• NMG Staff

Intelligent Spaces: Using Smart Cities

The demands from everyone that lives in a city has radically changed over the last decade. The smart city has had to develop its infrastructures to cope with these changes. Silicon UK considers how the near-future city will operate and how technology will deliver seamless connectivity in an environment that will see robotics, AI’s, IoT, and more autonomous transport, becoming the norm.


This article was originally published by David Howell.


According to the United Nations, by 2050, 68% of the world’s population will be living in cities. As our cities continue to expand, how these smart cities are used will have technology at their heart.


Speaking to Silicon UK, Jamie Hayes, Mobile Network Operations Director at BT Wholesale said: “For smart cities to become a reality, strong, reliable connectivity needs to underpin technological change. Without it, IoT devices won’t be able to gather the data and insights needed to improve transport and other facilities. Many cities rely on legacy systems and outdated infrastructure which can’t support the connectivity and bandwidth needed for smart solutions. The main challenge for cities is modifying existing networking capabilities and introducing cellular technologies to support new devices and applications for smart cities.”




Jamie Hayes, Mobile Network Operations Director at BT Wholesale.


Hayes concluded: “Aside from connectivity, negative public perception of smart cities presents a significant challenge. Anxiety surrounding data collection and processing prevents the public from embracing the smart city vision. However, data used for smart cities is data that has already been collected. What’s more, a number of experts believe that following the pandemic, people have become more accepting of data acquisition, providing an even greater opportunity for smart city adoption.”


Smart cities are not just one entity but also a collection of services that deliver improvements in people’s lives. McKinsey calls this ‘layers of smartness.’


“After a decade of trial and error, municipal leaders are realizing that smart city strategies start with people, not technology. ‘Smartness’ is not just installing digital interfaces in traditional infrastructure or streamlining city operations. It is about using technology and data purposefully to make better decisions and deliver a better quality of life.”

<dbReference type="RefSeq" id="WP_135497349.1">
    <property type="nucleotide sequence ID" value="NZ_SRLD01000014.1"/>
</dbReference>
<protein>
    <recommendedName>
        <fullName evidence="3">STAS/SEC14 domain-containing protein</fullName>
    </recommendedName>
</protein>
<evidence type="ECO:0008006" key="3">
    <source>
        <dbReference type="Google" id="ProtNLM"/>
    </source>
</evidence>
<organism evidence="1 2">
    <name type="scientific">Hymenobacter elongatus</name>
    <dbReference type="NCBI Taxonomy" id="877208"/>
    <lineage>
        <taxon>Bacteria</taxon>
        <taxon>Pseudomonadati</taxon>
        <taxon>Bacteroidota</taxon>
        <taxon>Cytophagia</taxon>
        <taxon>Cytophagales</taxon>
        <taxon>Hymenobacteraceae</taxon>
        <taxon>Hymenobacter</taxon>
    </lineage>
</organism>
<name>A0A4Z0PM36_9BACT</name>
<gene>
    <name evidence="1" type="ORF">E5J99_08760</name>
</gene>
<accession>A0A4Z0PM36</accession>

Smart cities add digital intelligence to the urban world and use them to solve public problems and achieve a higher quality of life.




As a smart city operator, Connexin knows first-hand what is needed to make sustainable, intelligent, programmable communities of the future a reality. It has already achieved many ground-breaking achievements in a short time frame. In 2019, Connexin delivered the UK’s first purpose-built Smart City Operating System for Hull and this year helped Amey implement Connexin’s CityOS platform to improve highway maintenance services across Sheffield.


It paved the way for smarter communities, even specific streets, take Newcastle, for example, now after an £80m injection from a global fund has set it’s set its sights on a major expansion to address future challenges posed by the pandemic (i.e., better connectivity of infrastructure), to promote a better quality of life (i.e., air quality sensors for cleaner air) and to create environmental improvements (i.e., smart metering to prevent water leakage, three billion liters a day is lost currently!).


Says Rob Bullock, CSO, Connexin, “Now more than ever, we have been taught by the pandemic the true value of technology and the societal benefits that it has for citizens.”


Rob Bullock, CSO, Connexin.


Looking at smart cities’ development as if there were digital services – giving them an operating system that each digital channel can connect to is a model that all cities will follow. As the burgeoning IoT, 5G and, autonomous vehicles come into focus, integrating them into a complete system that shares standards will become the norm.


Smart city spaces

The focus of a discussion on smart city development will often talk about how the technologies smart cities rely upon will be developed and then implemented. In the OECD’s report into smart cities and inclusive growth, the organization made the salient point that smart cities must be for their people and that all urban residents may not have full inclusive access.


“While the digital revolution is offering an unprecedented window of opportunity to improve the lives of millions of urban residents, there is no guarantee that the rapid diffusion of new technologies will automatically benefit citizens across the board. Smart city policies need to be designed, implemented, and monitored as a tool to improve wellbeing for all people.